New Forest District Council idea to list compliments from public branded 'Orwellian nonsense' by the Liberal Democrat opposition
"ORWELLIAN nonsense." That is the verdict of the Liberal Democrat opposition group to a suggestion New Forest District Council keep a log of compliments it receives from the public.
Cabinet member for economic development, Cllr Michael Harris, suggested recording praise and not just complaints since "there is a balance in life". He was backed by Grainne O’Rourke, executive head of governance and housing, who said: "That’s a really, really excellent point."
She added: "We do get lots of compliments and praise and we are not the best at recording that and disseminating that information. I think it’s something we need to pick up corporately."
However, the idea was savaged by Lib Dem leader Cllr Malcolm Wade, who said: "Our Conservative-led council has finally lost the plot. They want to literally count compliments.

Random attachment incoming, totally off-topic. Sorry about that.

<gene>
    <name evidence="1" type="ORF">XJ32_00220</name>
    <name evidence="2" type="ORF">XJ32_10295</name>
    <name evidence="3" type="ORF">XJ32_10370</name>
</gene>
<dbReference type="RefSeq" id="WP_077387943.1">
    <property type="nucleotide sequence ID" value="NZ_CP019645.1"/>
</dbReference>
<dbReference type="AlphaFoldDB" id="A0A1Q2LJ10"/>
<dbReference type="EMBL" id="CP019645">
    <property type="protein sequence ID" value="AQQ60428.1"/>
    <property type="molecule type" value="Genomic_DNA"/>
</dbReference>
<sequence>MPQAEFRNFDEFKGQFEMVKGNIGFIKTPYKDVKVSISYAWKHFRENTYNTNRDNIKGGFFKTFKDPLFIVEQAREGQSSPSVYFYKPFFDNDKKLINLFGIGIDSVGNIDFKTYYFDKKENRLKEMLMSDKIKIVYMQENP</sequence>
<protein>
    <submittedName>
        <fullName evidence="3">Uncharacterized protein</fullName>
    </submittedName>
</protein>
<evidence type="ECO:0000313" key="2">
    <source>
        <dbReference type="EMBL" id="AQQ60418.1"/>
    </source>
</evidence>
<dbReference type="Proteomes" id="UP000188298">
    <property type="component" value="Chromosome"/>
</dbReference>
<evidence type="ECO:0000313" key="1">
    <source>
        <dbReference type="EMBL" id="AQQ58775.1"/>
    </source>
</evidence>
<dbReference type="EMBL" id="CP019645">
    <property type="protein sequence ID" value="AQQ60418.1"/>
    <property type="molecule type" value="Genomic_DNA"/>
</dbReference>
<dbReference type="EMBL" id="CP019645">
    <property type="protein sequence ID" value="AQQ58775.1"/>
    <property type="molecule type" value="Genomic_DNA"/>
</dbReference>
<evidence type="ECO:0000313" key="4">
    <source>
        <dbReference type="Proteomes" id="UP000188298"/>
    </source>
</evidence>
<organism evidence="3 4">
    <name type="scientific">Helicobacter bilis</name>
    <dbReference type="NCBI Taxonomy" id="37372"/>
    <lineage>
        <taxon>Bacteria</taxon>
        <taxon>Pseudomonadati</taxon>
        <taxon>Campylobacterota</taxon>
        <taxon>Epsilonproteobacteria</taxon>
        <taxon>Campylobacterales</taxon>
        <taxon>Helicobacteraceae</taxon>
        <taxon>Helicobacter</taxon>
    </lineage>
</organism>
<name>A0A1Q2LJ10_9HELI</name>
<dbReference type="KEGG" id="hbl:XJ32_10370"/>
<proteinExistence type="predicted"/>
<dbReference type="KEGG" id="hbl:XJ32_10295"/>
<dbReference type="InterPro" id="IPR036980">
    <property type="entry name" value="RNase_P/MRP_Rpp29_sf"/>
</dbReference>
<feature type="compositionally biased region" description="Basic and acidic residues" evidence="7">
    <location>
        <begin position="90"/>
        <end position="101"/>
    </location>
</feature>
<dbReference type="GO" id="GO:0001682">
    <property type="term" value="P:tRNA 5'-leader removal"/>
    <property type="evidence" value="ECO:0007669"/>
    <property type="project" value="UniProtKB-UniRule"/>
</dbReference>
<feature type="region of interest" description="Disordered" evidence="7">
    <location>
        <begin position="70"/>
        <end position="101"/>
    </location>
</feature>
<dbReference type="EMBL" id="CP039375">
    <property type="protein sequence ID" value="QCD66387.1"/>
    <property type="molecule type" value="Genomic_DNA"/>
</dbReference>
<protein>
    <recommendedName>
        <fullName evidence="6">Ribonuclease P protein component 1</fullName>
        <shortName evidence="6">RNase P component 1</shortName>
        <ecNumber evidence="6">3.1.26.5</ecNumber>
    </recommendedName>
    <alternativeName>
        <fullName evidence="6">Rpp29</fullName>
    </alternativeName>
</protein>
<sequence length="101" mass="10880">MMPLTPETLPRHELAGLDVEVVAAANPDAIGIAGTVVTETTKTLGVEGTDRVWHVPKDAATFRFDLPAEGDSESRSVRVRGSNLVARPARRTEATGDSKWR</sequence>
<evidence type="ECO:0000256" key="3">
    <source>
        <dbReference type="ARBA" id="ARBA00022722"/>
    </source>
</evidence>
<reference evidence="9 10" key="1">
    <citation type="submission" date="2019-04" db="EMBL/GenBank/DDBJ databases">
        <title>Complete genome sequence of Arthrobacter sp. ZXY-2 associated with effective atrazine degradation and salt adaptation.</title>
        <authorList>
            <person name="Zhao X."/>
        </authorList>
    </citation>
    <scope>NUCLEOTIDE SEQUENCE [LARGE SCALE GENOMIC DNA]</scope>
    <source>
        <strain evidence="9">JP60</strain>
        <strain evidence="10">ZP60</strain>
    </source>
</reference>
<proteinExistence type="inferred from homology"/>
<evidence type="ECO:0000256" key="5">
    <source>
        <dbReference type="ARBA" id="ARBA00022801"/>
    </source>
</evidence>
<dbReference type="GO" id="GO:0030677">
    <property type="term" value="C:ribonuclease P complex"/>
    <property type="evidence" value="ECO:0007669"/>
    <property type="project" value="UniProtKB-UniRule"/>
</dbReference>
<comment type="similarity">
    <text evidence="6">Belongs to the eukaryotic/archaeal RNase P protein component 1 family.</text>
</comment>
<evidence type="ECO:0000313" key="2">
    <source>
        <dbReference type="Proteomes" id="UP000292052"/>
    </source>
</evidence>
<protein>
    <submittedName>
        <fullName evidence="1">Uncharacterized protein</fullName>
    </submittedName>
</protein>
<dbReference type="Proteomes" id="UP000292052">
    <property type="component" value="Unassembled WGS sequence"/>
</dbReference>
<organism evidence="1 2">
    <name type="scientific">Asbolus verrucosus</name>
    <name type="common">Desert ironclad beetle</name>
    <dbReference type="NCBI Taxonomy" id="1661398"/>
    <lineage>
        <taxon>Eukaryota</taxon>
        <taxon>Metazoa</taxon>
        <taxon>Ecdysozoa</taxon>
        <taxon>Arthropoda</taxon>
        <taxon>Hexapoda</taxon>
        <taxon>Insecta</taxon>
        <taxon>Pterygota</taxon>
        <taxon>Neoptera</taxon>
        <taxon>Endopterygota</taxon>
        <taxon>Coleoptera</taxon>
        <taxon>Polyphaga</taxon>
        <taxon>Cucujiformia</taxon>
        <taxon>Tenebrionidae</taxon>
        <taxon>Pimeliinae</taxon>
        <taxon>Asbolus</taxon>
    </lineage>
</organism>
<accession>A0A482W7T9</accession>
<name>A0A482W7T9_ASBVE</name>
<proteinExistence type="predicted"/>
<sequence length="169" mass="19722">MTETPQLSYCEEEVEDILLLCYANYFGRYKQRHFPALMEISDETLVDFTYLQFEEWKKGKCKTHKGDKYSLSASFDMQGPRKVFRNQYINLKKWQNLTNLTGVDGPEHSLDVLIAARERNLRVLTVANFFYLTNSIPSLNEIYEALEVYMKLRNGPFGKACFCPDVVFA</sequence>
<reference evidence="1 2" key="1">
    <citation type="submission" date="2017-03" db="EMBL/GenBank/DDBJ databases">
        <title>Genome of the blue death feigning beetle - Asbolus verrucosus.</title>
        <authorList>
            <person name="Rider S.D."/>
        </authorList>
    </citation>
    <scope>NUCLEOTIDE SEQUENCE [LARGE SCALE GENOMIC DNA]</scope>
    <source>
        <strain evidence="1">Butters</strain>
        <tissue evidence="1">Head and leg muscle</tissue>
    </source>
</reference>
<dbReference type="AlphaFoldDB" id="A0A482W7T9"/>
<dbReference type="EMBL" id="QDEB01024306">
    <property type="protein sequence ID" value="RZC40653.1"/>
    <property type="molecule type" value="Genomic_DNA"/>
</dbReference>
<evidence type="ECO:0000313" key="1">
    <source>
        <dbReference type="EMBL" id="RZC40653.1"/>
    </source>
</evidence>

"In the meantime waste collections have been halted. We have an appalling record on recycling. Their chairman refuses to acknowledge climate change.
"Taxpayers need efficient services delivered, not this Orwellian nonsense."
Cllr Jack Davies, another Lib Dem, added: "If all you want is praise, join a cult. I didn’t stand for election to boost my self-esteem, I did it because the job of a councillor is to try and solve the problems local people face."
Cllr Harris’ comment was made at the latest corporate affairs and local economy overview and scrutiny panel meeting – where a report revealed NFDC received and logged 73 complaints in total in 2020/21, five less than the year before and 24 down on the 97 received in 2018/19.
Of the 73, 40 were dealt with internally and justified and dealt with by way of an apology or a financial settlement. Six resulted in NFDC paying out financial settlements totalling £2,528.
The report added seven complainants went to the local government or housing ombudsman over the council’s conduct during the past year – with three subject to detailed investigations.
One of those was upheld; that related to NFDC planners failing to identify a breach on an initial site visit to a new build. However, the ombudsman ruled no injustice was caused.